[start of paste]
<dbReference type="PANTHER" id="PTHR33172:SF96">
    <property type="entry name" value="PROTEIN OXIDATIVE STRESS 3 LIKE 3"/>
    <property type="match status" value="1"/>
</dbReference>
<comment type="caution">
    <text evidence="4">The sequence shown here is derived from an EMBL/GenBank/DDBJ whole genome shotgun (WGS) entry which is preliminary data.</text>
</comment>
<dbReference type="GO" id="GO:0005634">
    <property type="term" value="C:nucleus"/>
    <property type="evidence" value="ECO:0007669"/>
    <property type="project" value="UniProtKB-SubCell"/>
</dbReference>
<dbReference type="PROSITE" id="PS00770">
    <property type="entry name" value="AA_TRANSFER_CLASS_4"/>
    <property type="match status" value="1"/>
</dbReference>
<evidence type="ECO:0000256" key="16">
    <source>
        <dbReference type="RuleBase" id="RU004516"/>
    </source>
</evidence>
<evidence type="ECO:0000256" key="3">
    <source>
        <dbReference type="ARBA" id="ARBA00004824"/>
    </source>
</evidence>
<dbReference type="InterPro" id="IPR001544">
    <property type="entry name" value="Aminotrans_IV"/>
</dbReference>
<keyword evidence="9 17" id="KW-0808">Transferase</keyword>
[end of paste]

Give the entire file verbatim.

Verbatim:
<dbReference type="PANTHER" id="PTHR33172:SF96">
    <property type="entry name" value="PROTEIN OXIDATIVE STRESS 3 LIKE 3"/>
    <property type="match status" value="1"/>
</dbReference>
<comment type="caution">
    <text evidence="4">The sequence shown here is derived from an EMBL/GenBank/DDBJ whole genome shotgun (WGS) entry which is preliminary data.</text>
</comment>
<dbReference type="GO" id="GO:0005634">
    <property type="term" value="C:nucleus"/>
    <property type="evidence" value="ECO:0007669"/>
    <property type="project" value="UniProtKB-SubCell"/>
</dbReference>
<dbReference type="PROSITE" id="PS00770">
    <property type="entry name" value="AA_TRANSFER_CLASS_4"/>
    <property type="match status" value="1"/>
</dbReference>
<evidence type="ECO:0000256" key="16">
    <source>
        <dbReference type="RuleBase" id="RU004516"/>
    </source>
</evidence>
<evidence type="ECO:0000256" key="3">
    <source>
        <dbReference type="ARBA" id="ARBA00004824"/>
    </source>
</evidence>
<dbReference type="InterPro" id="IPR001544">
    <property type="entry name" value="Aminotrans_IV"/>
</dbReference>
<keyword evidence="9 17" id="KW-0808">Transferase</keyword>